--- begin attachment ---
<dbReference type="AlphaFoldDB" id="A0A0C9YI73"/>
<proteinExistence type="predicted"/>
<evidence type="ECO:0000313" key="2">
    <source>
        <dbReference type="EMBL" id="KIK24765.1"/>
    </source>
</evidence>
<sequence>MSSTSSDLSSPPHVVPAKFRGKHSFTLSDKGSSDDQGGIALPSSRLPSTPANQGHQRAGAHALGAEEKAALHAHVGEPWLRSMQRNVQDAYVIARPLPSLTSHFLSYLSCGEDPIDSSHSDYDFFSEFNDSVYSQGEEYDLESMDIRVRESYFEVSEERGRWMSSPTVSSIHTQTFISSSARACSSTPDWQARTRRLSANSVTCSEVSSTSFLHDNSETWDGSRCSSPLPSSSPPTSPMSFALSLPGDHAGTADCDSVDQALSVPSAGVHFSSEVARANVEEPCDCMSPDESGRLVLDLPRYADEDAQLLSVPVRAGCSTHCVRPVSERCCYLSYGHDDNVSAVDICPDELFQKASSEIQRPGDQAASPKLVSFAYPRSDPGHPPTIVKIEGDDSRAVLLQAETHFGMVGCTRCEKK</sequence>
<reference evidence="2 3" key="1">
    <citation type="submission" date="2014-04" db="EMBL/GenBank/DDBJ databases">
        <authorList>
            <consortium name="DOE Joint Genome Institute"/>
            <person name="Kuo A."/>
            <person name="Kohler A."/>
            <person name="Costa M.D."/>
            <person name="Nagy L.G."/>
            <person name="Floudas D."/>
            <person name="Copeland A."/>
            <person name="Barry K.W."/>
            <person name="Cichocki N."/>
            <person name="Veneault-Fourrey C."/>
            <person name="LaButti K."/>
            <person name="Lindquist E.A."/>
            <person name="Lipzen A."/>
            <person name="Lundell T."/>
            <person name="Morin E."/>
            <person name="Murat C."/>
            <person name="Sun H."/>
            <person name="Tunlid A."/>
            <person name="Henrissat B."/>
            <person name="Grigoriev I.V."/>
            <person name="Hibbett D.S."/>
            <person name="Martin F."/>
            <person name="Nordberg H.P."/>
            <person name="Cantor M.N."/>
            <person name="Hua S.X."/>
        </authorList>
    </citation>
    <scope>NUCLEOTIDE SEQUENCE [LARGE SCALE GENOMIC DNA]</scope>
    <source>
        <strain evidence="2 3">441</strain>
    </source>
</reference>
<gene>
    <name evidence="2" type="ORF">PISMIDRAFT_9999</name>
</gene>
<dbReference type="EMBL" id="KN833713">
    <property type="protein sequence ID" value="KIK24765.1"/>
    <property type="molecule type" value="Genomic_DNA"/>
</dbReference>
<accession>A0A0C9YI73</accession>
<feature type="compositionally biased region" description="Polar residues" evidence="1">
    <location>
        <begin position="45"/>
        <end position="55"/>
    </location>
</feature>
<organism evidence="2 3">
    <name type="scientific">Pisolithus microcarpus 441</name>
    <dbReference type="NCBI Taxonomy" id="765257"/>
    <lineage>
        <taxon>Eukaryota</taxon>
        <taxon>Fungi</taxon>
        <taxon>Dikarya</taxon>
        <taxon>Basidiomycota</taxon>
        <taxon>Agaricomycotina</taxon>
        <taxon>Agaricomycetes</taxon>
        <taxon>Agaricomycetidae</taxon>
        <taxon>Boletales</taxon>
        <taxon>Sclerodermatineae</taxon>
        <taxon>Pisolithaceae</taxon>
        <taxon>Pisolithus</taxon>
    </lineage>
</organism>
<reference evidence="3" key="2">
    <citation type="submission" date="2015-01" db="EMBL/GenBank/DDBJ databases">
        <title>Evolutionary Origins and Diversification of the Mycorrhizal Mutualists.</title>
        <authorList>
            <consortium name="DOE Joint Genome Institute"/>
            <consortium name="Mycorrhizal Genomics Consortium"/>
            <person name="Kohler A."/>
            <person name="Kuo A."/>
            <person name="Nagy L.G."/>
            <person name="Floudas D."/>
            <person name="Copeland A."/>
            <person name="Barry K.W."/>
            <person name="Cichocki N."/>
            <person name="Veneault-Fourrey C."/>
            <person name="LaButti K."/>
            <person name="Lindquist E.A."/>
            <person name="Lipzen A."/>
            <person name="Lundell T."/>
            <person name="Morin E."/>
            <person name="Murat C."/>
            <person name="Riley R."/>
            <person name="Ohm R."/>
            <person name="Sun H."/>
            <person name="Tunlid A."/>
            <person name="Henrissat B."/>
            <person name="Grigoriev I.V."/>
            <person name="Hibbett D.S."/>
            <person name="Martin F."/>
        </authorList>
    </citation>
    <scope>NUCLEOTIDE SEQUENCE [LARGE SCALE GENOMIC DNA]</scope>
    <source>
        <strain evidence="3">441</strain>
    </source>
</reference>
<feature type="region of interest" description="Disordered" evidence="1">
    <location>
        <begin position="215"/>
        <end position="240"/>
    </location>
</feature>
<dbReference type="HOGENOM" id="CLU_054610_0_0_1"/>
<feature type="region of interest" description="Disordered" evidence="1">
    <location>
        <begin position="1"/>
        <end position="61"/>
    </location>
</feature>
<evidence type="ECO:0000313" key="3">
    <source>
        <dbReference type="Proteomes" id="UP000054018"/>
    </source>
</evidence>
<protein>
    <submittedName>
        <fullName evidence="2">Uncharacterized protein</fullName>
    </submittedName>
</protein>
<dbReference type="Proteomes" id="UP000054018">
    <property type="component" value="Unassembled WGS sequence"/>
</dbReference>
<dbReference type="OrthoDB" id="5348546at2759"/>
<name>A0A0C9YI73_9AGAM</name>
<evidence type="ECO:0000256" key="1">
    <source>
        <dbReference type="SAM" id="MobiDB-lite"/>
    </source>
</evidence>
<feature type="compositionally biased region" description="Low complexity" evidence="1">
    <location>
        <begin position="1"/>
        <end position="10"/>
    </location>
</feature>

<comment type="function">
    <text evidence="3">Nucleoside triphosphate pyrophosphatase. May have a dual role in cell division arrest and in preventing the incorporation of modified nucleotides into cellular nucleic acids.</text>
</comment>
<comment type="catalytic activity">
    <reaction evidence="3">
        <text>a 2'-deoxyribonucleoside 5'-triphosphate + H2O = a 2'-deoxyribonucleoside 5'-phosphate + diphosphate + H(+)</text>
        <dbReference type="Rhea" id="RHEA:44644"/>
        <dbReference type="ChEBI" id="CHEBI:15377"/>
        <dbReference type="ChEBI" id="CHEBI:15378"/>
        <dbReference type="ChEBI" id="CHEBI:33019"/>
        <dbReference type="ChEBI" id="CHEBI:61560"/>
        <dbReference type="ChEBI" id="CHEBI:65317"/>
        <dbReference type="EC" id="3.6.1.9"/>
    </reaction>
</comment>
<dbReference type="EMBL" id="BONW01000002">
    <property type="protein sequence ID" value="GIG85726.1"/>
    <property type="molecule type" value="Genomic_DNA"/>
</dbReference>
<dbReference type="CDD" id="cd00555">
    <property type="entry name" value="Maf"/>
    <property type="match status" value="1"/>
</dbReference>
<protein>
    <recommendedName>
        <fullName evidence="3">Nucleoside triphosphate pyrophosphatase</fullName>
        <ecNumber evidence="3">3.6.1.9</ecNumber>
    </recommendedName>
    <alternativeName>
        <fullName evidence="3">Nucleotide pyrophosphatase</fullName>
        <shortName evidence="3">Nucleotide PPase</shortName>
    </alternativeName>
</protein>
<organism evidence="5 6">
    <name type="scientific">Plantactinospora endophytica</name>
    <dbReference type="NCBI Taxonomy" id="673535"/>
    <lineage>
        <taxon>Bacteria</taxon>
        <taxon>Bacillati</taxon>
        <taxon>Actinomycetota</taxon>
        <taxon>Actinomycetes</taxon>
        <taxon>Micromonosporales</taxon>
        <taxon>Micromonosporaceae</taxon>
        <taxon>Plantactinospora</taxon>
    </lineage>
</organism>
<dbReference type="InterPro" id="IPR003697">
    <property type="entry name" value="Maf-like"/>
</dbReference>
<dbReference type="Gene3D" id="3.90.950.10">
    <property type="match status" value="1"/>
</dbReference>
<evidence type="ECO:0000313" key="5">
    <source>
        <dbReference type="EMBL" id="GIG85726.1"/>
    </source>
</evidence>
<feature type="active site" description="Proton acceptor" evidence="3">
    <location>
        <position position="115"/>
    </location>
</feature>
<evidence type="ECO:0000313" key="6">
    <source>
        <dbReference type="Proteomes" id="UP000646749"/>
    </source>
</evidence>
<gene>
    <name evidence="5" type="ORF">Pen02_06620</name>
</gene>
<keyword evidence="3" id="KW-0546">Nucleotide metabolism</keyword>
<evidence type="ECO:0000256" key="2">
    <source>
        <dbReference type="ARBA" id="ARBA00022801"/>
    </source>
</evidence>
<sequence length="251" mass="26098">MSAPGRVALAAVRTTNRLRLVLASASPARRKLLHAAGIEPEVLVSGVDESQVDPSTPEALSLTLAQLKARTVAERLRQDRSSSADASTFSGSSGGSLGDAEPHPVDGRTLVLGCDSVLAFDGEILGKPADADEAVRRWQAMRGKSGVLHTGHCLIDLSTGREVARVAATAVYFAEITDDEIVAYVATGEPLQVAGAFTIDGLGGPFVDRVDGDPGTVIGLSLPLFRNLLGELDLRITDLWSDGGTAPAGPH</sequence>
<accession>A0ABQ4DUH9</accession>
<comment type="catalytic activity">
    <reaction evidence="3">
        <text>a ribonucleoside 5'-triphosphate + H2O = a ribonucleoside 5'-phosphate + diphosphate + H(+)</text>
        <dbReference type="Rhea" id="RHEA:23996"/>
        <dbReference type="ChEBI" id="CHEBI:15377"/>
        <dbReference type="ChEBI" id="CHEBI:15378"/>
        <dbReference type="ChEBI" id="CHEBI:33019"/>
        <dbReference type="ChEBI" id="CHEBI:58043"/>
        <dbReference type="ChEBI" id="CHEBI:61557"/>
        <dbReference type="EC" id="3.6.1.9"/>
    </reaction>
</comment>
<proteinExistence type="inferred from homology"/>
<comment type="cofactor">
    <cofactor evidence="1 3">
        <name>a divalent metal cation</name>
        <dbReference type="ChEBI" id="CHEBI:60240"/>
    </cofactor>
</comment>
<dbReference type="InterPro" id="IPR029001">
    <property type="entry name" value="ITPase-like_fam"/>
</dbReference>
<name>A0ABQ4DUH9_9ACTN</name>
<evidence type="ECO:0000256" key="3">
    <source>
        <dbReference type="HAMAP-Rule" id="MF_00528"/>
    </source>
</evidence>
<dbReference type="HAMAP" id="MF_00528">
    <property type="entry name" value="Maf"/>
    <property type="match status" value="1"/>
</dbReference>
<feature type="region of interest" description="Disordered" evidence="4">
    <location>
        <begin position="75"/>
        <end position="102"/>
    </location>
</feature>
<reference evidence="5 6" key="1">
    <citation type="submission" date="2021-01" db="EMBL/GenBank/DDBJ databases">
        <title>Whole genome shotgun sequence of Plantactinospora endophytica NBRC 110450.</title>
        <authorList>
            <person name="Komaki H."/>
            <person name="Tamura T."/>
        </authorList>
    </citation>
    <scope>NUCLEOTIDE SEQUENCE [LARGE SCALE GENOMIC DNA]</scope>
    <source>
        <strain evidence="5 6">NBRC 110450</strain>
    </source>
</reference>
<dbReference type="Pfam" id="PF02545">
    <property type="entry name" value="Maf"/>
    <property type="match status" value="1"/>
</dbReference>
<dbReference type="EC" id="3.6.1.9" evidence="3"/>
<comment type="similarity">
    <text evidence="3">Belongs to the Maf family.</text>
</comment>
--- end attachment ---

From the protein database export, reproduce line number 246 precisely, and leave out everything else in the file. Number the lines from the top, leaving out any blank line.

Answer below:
<dbReference type="InterPro" id="IPR029001">